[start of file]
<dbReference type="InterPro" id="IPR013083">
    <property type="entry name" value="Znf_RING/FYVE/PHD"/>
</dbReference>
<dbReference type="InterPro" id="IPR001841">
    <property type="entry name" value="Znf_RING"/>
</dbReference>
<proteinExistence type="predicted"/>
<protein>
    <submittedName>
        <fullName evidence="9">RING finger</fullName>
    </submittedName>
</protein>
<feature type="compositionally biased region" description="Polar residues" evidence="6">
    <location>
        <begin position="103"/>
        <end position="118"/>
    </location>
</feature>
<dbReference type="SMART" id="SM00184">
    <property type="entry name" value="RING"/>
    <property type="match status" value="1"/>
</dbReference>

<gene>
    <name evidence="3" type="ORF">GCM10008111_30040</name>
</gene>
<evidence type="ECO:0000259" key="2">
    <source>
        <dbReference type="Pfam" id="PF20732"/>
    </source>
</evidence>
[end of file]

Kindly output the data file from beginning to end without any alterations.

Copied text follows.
<dbReference type="InterPro" id="IPR013083">
    <property type="entry name" value="Znf_RING/FYVE/PHD"/>
</dbReference>
<dbReference type="InterPro" id="IPR001841">
    <property type="entry name" value="Znf_RING"/>
</dbReference>
<proteinExistence type="predicted"/>
<protein>
    <submittedName>
        <fullName evidence="9">RING finger</fullName>
    </submittedName>
</protein>
<feature type="compositionally biased region" description="Polar residues" evidence="6">
    <location>
        <begin position="103"/>
        <end position="118"/>
    </location>
</feature>
<dbReference type="SMART" id="SM00184">
    <property type="entry name" value="RING"/>
    <property type="match status" value="1"/>
</dbReference>

<gene>
    <name evidence="3" type="ORF">GCM10008111_30040</name>
</gene>
<evidence type="ECO:0000259" key="2">
    <source>
        <dbReference type="Pfam" id="PF20732"/>
    </source>
</evidence>